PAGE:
A fisherman recently caught a two-headed baby shark off India’s Maharashtra coast and tossed it back into the water ― but not before taking photos of the rare find.
“We do not eat such small fish, especially sharks, so I thought it was strange but decided to throw it anyway,” Nitin Patil told the Hindustan Times.
A fellow fisherman, Umesh Palekar, said: “We have never seen anything like this before.”
Biologists checked out the images of the six-inch fish and determined it was either a spadenose or sharpnose shark, according to the outlet.
Two-head mutations have become more common, but no one knows exactly why, National Geographic wrote in 2016. The outlet offered a few possible factors for the malformations, including pollution and a “dwindling gene pool due to overfishing.”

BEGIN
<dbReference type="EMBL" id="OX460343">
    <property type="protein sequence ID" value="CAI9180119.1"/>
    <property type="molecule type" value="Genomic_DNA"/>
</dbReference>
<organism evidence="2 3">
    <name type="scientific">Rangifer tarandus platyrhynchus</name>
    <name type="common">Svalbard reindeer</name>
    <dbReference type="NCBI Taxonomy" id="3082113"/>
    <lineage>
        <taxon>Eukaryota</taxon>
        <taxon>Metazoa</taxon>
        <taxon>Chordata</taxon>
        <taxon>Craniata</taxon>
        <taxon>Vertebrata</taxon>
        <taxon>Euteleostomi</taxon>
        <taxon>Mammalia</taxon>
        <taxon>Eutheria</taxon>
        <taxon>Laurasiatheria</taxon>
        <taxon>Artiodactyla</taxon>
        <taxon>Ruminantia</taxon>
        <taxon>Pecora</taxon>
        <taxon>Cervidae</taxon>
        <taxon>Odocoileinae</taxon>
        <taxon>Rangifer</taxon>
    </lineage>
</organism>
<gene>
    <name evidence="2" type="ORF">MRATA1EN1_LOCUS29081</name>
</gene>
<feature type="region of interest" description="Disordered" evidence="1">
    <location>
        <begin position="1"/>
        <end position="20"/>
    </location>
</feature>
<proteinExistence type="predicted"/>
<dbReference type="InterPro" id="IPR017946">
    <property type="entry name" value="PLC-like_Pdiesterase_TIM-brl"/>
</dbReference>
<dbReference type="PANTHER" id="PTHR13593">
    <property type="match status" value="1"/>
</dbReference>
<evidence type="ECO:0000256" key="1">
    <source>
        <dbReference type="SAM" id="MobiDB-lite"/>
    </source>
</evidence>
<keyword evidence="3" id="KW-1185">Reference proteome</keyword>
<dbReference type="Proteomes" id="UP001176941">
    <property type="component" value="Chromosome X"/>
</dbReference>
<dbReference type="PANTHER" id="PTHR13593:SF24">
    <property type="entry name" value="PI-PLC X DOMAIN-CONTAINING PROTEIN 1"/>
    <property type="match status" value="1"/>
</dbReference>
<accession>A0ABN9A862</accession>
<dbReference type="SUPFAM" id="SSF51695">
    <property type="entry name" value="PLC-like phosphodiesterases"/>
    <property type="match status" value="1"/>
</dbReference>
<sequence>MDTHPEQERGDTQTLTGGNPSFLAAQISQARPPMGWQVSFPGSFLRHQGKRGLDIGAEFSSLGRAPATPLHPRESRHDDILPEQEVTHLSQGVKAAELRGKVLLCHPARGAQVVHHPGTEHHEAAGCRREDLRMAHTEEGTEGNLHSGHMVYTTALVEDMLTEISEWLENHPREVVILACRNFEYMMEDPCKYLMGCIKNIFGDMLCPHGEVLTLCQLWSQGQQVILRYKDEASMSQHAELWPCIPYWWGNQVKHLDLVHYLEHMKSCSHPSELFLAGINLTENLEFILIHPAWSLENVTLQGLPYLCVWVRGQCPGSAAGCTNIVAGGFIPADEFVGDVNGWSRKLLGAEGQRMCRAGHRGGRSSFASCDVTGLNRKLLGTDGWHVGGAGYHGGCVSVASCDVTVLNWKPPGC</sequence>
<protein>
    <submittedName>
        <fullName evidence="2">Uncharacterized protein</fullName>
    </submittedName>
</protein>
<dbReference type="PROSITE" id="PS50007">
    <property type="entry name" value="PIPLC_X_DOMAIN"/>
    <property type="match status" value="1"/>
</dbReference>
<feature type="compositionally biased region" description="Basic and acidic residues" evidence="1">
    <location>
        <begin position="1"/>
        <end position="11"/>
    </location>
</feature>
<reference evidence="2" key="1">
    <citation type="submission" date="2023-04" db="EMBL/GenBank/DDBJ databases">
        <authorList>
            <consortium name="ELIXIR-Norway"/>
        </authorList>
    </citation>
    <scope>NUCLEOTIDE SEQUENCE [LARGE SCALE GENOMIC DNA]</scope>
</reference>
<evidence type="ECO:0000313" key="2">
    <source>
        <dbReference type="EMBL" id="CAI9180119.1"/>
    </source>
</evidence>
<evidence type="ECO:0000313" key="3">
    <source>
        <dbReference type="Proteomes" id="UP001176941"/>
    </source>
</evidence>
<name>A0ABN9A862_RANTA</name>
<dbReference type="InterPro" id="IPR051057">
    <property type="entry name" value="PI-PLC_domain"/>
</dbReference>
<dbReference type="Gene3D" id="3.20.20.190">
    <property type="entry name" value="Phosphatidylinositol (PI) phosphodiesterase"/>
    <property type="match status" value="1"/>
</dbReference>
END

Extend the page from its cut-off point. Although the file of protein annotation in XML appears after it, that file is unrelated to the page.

Still, the latest discovery is unusual.
Scientists and marine biologists said the two-headed shark Patil caught could be a first along the approximately 450-mile Maharashtra state coastline.
“Our records show that double-headed sharks are very rarely reported along the Indian coast,” a scientist from the Central Marine Fisheries Research Institute told the Hindustan Times.
Anomalies can show up in freshwater fish as well. A lake trout with two mouths was caught in 2019.
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